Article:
Southland Gin, Delta Farms, Craighead Electric Cooperative and Today’s Power Inc. (TPI) are working to develop a 2-megawatt solar energy system that will include two arrays with unique solar technologies and 6 megawatts of battery storage in northeast Arkansas.

The project comprises three systems on 14.59 acres in Bay, southeast of Jonesboro. It’s the first farm energy project in the mid-South to pair two solar technologies, fixed-tilt and single-axis tracking, and include on-site battery storage, according to TPI. Construction started in late November and is expected to be completed in March 2020. It will start to operate shortly after that. TPI declined to release the project cost.

Delta Farms will purchase and own the 1.2-megawatt fixed-tilt system. TPI will own the single-axis tracking solar array and battery storage and will operate both systems. Southland Gin will lease the output of the 882-kilowatt tracking system from TPI. The lease was possible as a result of Act 464, which state legislators approved earlier this year. When electricity generated by the arrays exceeds demand, the electricity will be net metered to the Craighead Electric system or stored in the on-site battery storage systems. The batteries will allow Craighead Electric to use the stored electricity during peak periods instead of having to purchase electricity to meet demand.

“It’s exciting to see a project like this that benefits all members of Craighead Electric,” said Brian Duncan, CEO of Craighead Electric. “The idea of storing power to use whenever you need it is an industry changing technology. At Craighead Electric Cooperative, we work together to enhance our members’ value, whether it be through renewable power resources or high-speed broadband internet. This initiative is an example of how utilities and major energy users, through creativity and partnership, are meeting the needs of the future.”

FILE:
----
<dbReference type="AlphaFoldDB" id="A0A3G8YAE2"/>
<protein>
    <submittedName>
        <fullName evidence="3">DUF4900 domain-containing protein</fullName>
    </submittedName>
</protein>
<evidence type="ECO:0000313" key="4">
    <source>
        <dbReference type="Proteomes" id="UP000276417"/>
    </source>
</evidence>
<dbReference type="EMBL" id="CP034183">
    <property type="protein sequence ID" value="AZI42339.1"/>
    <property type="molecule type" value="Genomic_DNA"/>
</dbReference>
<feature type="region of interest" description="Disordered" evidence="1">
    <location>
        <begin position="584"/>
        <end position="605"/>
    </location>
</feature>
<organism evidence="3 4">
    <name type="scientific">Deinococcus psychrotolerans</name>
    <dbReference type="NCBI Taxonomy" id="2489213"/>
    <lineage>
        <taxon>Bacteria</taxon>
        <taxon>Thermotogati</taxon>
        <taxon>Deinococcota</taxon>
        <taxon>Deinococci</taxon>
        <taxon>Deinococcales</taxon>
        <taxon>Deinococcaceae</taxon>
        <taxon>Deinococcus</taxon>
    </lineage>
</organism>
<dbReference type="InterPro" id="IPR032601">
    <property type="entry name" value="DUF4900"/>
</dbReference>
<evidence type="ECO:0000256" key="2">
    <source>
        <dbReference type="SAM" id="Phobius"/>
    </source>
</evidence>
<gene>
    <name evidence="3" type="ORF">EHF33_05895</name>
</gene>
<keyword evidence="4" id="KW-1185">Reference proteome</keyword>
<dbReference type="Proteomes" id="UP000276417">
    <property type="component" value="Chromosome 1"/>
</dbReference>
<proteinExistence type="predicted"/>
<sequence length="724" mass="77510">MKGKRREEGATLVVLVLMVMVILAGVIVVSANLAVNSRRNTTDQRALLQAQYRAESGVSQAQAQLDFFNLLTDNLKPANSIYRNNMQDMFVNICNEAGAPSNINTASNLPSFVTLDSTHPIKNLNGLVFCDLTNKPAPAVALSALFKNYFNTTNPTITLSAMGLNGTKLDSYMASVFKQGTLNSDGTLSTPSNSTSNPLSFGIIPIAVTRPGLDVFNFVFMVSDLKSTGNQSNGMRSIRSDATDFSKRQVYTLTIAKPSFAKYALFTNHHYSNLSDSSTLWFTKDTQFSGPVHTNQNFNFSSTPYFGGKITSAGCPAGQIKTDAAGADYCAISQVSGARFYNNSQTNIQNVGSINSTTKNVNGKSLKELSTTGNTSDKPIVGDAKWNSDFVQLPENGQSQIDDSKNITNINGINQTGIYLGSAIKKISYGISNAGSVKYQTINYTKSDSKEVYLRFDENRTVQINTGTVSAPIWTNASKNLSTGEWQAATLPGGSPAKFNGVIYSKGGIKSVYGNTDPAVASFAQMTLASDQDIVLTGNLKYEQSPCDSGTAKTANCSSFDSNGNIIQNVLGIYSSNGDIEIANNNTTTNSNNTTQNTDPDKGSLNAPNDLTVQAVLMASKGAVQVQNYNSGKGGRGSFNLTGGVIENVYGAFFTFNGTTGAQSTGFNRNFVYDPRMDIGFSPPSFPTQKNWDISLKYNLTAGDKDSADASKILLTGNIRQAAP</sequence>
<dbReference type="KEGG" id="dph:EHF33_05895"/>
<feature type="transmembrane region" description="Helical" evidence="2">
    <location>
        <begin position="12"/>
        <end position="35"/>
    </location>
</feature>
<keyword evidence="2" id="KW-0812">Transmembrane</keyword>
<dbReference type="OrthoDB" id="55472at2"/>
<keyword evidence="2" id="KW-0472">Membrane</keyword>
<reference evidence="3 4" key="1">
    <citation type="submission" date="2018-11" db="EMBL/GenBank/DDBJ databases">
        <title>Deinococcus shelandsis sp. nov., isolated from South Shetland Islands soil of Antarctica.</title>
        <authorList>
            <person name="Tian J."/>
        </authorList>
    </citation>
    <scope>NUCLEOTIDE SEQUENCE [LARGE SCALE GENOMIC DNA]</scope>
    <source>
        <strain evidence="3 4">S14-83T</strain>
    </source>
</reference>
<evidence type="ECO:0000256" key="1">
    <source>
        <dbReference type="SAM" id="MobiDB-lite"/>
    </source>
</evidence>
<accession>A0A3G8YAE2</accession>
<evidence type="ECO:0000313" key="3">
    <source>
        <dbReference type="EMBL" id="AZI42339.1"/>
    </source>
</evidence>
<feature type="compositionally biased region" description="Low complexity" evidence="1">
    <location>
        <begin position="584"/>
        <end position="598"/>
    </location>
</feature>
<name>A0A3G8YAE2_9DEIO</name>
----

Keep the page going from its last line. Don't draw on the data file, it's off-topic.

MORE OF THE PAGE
Plans for this project started when Delta Farms asked TPI to complete an analysis to determine if solar would be good for the farm. After TPI provided the results of the analysis, Southland Gin asked for a similar analysis. The arrays will not meet all the electricity demand of the farms as the system was designed to offset a portion of the demand, said Jennah Denney, marketing and public relations coordinator for TPI. It will build the arrays to the preference of Delta Farms with regard to the fixed-tilt systems as it will purchase this array.

“Our mission with solar has been to make a profitable and reliable investment,” said Len Nall of Delta Farms, “all the while reducing our carbon footprint and environmental impact.”

TPI worked with the city of Fayetteville and Ozarks Electric Cooperative to complete a 10-megawatt solar array with 24-megawatts of battery storage in July. The system was the first array in the mid-South to include battery storage, Denney said.

Also, TPI has been working with C&L Electric Cooperative to build a 1-megawatt solar array near the headquarters of the cooperative in Star City.